Addressing Information Literacy Proficiencies in Assignments
Library research assignments can offer an effective, hands-on method to introduce and develop students' information literacy skills and familiarize students with the special resources and research tools in a field of study.
In the complex information environment of databases, Web search tools, and competing sources of information, students need guidance in finding and assessing their sources. Learning to apply basic search strategies and evaluative criteria and developing knowledge of discipline-specific sources can serve a lifetime of productive learning. An effective library assignment can offer such guidance.
Many academic library Web sites offer checklists for designing effective library research assignments. These sites also point out notable "red flags," such as scavenger hunts or other “locate and retrieve” skill-based exercises, which most academic librarians agree are counterproductive and discourage higher level student learning.
Library Assignments: Do and Don’t
Do consult with your liaison librarian to brainstorm, plan or review assignments which support engaged, informed learning and effectively use the Helmke Library’s collection and services.
Do incorporate higher level information literacies in your assignment. For example, rather than “locate and retrieve” assignments, work with your librarian to design assignments which incorporate linear searching skills but also move towards the more complex, and ultimately more useful, critical thinking, decision-making or problem-solving exercises such as assessing information’s credibility and authority or discerning different ways of thinking about a topic.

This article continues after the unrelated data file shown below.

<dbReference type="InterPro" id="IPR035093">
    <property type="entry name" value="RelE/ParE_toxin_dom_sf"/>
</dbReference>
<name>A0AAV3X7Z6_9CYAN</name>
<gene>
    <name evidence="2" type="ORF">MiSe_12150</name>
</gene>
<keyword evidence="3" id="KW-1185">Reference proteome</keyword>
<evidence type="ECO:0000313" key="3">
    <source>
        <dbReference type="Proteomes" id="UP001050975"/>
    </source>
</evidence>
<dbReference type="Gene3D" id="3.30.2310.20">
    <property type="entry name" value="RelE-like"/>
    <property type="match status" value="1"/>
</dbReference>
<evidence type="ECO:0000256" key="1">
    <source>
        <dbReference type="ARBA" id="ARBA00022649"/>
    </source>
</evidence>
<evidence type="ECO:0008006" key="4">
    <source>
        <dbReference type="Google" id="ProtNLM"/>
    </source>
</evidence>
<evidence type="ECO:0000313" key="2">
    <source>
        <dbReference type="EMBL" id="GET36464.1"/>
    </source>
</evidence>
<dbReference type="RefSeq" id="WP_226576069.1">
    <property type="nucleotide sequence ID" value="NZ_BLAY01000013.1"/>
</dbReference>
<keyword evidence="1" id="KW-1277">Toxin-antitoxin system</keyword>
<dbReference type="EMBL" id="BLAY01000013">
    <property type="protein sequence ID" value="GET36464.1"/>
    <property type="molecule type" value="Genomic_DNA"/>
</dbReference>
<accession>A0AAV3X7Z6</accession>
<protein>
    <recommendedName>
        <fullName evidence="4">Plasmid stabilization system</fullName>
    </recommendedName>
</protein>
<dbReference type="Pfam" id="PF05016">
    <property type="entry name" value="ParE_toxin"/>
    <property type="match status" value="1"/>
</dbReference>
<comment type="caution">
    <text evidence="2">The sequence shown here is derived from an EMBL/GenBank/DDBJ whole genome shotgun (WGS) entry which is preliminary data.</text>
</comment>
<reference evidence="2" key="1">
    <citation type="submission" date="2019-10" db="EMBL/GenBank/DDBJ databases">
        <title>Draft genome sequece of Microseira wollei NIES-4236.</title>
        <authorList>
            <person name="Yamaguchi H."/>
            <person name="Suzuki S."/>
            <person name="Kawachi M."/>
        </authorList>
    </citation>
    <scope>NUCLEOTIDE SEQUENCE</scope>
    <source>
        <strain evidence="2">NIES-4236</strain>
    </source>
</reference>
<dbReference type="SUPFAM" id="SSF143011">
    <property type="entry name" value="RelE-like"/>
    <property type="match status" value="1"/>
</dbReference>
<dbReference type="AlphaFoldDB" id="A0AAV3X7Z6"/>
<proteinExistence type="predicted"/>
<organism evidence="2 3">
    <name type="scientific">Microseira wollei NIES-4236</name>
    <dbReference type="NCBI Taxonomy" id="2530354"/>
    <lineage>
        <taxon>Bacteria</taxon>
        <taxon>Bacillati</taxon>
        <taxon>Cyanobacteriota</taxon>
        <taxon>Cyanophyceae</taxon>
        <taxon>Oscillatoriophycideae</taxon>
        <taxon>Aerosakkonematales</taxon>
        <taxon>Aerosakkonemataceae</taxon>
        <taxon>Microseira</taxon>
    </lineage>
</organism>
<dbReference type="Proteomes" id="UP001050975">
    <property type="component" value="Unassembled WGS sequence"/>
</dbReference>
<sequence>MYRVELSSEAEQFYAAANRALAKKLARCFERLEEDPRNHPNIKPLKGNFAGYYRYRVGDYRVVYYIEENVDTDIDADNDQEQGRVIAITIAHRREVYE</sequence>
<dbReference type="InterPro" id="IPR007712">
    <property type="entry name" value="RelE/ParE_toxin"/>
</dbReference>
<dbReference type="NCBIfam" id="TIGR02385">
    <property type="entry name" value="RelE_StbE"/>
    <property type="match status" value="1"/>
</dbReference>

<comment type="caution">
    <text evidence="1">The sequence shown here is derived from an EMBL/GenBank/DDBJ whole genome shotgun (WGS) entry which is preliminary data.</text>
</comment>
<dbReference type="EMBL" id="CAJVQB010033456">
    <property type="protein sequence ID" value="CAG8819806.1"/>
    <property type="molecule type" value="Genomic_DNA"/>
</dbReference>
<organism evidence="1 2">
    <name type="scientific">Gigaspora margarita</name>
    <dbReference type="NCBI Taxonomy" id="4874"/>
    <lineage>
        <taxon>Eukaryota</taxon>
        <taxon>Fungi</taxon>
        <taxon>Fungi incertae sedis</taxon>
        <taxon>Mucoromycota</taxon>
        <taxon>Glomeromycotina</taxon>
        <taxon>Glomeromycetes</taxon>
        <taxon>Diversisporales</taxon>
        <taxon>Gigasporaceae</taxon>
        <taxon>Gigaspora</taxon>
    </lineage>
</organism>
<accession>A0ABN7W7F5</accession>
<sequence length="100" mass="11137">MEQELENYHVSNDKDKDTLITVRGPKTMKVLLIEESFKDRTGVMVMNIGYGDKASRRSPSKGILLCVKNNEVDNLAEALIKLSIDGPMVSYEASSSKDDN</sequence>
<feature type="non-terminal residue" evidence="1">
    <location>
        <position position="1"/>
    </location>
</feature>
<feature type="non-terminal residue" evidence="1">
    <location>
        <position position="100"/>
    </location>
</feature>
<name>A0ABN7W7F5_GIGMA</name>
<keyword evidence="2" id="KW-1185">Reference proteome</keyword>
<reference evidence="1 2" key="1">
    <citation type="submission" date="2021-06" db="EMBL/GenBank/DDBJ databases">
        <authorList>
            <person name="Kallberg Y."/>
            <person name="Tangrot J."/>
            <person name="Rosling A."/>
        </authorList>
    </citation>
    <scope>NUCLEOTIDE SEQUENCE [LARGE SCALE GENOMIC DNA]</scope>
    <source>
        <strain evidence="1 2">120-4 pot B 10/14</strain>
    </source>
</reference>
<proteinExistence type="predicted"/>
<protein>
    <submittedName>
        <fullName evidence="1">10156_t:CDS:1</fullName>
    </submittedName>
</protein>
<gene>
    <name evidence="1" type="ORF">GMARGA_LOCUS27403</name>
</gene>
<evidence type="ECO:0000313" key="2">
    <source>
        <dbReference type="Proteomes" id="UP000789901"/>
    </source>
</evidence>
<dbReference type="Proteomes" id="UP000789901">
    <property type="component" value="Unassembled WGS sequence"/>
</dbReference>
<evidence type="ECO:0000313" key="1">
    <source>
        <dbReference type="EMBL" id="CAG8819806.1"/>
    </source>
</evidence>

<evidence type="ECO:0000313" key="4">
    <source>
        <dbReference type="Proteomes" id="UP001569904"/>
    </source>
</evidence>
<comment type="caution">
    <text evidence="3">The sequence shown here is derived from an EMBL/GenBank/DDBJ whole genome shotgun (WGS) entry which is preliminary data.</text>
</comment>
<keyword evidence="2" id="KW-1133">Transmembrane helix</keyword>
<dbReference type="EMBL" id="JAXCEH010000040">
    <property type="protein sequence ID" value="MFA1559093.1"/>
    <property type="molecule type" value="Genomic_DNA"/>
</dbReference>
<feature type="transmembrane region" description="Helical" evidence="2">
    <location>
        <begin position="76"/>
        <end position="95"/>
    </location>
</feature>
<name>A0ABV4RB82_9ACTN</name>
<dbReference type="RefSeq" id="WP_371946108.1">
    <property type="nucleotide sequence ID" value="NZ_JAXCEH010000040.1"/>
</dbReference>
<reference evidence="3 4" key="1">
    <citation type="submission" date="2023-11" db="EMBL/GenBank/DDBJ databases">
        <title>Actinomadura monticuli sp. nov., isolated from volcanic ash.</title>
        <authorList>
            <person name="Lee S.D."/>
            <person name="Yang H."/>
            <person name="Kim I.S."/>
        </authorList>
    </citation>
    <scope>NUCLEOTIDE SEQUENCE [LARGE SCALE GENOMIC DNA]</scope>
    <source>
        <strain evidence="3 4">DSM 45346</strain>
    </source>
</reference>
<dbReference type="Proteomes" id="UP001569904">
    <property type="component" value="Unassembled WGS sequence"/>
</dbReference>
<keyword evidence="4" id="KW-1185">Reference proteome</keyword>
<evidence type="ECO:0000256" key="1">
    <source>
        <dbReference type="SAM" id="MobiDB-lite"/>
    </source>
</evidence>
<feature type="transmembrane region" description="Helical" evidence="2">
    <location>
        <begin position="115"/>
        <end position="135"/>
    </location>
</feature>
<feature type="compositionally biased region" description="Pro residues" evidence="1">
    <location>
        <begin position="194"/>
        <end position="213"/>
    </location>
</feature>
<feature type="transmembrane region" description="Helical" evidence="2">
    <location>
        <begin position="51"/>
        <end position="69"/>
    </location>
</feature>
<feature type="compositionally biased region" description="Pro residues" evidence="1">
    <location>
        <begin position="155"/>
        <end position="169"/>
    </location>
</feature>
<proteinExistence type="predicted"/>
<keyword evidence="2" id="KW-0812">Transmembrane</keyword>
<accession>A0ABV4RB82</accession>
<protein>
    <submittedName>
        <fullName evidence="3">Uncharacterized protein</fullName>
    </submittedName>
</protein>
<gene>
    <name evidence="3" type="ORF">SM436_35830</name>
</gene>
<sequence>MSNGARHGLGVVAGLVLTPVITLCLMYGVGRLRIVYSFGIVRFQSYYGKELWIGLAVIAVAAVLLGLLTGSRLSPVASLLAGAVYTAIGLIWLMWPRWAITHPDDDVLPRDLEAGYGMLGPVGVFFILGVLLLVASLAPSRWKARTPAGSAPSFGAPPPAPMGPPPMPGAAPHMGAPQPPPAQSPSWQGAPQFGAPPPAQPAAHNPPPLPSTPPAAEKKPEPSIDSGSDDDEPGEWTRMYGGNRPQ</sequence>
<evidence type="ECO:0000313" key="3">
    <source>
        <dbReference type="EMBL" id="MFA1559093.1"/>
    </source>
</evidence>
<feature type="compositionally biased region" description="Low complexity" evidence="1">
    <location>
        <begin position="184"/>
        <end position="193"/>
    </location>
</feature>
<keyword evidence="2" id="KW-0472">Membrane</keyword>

Don’t create an assignment that assumes that all students are information literate and have had previous experience doing library research.
Don’t require all students to use the same source or a small number of sources; the sources (books, etc.) may disappear or become damaged.
Don’t create assignments incorporating sources that the library does not own, or that are dependent on policies and procedures the library cannot support. Library exercises adapted from another source or textbook should be modified and tailored to match the Helmke Library and IPFW information environment.
Don’t focus on a scavenger hunt or “locate and retrieve” exercises. These linear exercises foster a mentality of “I find it, I use it, I forget it after the exam or paper”. Instead, emphasize informed learning competencies involving critical thinking such as judging the quality and authority of the source or comprehending the search process. These mirror the information competencies needed for employment and lifelong learning.
Library Assignments: Information Literacy
The following links highlight the how and why of designing quality academic library research assignments.
Created by: Information Services & Instruction
Date: 2012-09-04; 2002-10-12